Cross. But we want something more. If we are only looking at our
outward actions and trying to restrain them, we find we are
continually stamping out fires. [Last Spring, I lit a fire to burn
some brush just a little too late in the season, and I found myself
running around putting out little fires from sparks in the grass – I
soon realized I needed to put out the fire from which it all
sprang.] What we want is to attend to our hearts, we want new
hearts, so that we stop hurting one another – now in the time of
this mortal life.
So we are called to
look at ourselves. And in this process of self reflection – we
discover that thoughts are continually arising within us – the
battle with sin is in our hearts. Not everything that we desire is
loving our neighbours as ourselves. Something is amiss in our
souls, in the soul of every human being. How will our hearts be
changed even now?
The Gospel today
reminds us of the judgement that happened when Jesus came into
Jerusalem all those years ago, riding humbly on an ass. As he
approached the Royal City, people spread their garments in the
way, others cut down branches and strawed them in the way. And the
multitudes that went before, and that followed, cried saying,
Hosanna to the Son of David, blessed is he that cometh in the Name
of the Lord; Hosanna in the highest. And all the city was moved…And
Jesus went into the temple of God, and cast out all them that sold
and bought in the temple; and overturned the tables of the
money-changers, and the seats of them that sold doves…and said unto
them, It is written, My house shall be called a house of prayer, but
ye have made it a den of thieves.
Jesus’ arrival in the
city brought judgement, and he went immediately to the heart of the
matter, to the temple, a symbol of the heart.
We can wait for the
final day of judgement, or we can bring this judgement upon
ourselves even now in the time of this mortal life. We do
this, not that we might be condemned but that we might be saved.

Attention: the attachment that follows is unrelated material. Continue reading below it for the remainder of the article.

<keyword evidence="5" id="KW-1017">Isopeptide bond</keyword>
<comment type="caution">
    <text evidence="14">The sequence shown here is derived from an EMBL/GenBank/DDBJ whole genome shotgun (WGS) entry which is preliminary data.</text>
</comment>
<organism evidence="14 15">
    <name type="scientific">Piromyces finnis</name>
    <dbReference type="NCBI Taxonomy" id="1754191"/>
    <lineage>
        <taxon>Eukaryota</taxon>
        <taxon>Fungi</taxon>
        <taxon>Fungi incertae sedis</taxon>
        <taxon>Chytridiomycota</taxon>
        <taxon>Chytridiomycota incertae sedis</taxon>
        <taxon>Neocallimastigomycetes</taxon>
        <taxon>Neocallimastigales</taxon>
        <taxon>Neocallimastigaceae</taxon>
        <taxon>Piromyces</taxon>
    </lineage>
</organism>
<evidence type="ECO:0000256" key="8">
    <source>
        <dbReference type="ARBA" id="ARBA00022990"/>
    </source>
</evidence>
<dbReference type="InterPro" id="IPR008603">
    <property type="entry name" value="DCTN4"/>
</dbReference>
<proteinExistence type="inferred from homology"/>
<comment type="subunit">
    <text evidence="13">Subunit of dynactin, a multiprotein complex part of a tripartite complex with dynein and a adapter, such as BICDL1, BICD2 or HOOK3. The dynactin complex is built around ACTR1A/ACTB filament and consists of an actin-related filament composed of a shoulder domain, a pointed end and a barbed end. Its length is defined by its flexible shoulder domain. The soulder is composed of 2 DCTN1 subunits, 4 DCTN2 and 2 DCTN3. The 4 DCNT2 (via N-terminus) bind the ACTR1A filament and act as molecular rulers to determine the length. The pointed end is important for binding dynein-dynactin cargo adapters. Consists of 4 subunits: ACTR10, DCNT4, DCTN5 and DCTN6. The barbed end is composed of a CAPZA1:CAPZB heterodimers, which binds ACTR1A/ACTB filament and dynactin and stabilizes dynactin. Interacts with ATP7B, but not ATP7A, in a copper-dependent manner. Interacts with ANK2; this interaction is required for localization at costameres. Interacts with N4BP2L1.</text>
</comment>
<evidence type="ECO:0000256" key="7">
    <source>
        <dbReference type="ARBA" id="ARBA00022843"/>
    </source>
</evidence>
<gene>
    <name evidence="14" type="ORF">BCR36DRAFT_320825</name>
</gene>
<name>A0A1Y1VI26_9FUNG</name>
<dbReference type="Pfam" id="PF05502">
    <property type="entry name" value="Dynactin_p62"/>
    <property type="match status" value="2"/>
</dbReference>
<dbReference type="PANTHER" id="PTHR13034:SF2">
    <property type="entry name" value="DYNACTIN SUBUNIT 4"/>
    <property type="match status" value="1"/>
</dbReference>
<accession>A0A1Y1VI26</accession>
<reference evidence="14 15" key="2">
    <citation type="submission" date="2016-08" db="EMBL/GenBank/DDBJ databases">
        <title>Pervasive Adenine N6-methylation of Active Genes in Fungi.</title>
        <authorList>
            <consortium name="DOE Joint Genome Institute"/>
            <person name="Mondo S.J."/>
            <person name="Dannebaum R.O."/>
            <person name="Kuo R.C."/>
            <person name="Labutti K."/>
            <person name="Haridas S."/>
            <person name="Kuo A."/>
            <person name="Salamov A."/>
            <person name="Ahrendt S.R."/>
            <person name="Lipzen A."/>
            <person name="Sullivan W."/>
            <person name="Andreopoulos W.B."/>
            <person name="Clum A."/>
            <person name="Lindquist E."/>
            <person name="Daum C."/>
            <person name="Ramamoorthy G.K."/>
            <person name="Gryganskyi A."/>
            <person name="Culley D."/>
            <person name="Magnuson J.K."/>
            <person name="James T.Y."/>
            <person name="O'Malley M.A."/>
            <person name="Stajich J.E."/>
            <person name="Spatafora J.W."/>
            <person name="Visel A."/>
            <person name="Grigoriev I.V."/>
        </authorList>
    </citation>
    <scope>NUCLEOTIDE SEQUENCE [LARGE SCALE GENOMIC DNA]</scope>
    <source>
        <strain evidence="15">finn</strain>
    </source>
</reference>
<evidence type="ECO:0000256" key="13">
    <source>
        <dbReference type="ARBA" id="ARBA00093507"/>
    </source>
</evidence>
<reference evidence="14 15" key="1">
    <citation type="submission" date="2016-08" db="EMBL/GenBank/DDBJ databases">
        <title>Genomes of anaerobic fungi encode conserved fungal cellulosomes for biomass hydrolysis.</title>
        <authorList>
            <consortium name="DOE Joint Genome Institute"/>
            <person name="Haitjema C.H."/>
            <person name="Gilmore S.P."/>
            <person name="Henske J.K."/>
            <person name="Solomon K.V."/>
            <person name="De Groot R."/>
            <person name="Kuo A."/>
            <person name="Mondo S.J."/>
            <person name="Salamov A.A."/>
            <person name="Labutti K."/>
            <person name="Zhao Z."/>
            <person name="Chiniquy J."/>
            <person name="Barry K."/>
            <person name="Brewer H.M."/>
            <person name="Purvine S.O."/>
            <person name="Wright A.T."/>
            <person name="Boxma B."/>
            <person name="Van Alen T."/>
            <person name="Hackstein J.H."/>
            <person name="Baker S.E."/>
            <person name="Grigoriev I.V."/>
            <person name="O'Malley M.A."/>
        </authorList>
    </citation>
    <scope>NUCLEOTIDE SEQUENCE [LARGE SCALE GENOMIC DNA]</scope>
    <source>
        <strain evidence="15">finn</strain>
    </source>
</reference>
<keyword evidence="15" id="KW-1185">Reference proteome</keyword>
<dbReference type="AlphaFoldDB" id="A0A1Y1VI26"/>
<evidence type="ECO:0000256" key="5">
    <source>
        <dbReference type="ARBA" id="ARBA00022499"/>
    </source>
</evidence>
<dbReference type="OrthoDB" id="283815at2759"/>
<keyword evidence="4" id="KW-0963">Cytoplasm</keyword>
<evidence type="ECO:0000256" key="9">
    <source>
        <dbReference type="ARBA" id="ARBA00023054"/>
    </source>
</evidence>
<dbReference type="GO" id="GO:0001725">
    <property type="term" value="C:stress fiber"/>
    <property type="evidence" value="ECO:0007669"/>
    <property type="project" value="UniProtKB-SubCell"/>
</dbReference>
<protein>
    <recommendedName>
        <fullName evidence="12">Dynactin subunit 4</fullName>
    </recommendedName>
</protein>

We bring judgement on
ourselves Sunday by Sunday in our worship. Today’s Gospel is a kind
of parable of what we do in our Communion service. We bring
ourselves here and offer hymns of praise – and as we do this, we
spread our garments, in Jesus way, that is, we bring before Him our
lives, what we have done outwardly – our garments that are
imperfect, spotted. And Jesus walks upon them and cleanses them,
restores them, He makes us white as snow – this is our confession
We cut down branches
and spread them before Him – that is, we offer back to God the
things He has given to us as an offering and he accepts them as we
acknowledge that all things come of thee O Lord, and of thine own
have we given thee – this is what we do in the offertory.
And our souls are moved
inwardly as we hear Jesus’ words read and preached and we continue
to sing – our faith is restored, our hopes are renewed, our love is
rekindled. We prepare ourselves for Holy Communion, we say the very
same words they did in our Gospel, Blessed is he who cometh in
the name of the Lord, Hosanna in the Highest! Our hearts are
made ready for union with God. Jesus draws near us through the
offering of Himself for us once for all on Calvary. And as he
enters our souls, he cleanses the thoughts of our hearts and renews
a right spirit within us. It is in this deep friendship with God
through Jesus Christ, that the judgement, the confrontation between
our earthly lusts and God’s heavenly love happens
within us, and His love overwhelms, His love perfects our loves, His
love triumphs – the light shineth in darkness; and the
darkness overcometh it not.
So today we ask God to
give us grace to restrain our outward actions and, even more
importantly, to make us pure within… knowing the time,
that now it is high time [for us] to awake out of sleep: for
now is our salvation nearer than when we believed. … let us
therefore cast off the works of darkness, and let us put on the
armour of light. Let us walk honestly, as in the day; not in
rioting and drunkenness, not in chambering and wantonness, not in
strife and envying. But [let us] put...on the Lord Jesus
Christ, and make not provision for the flesh, to fulfil the lusts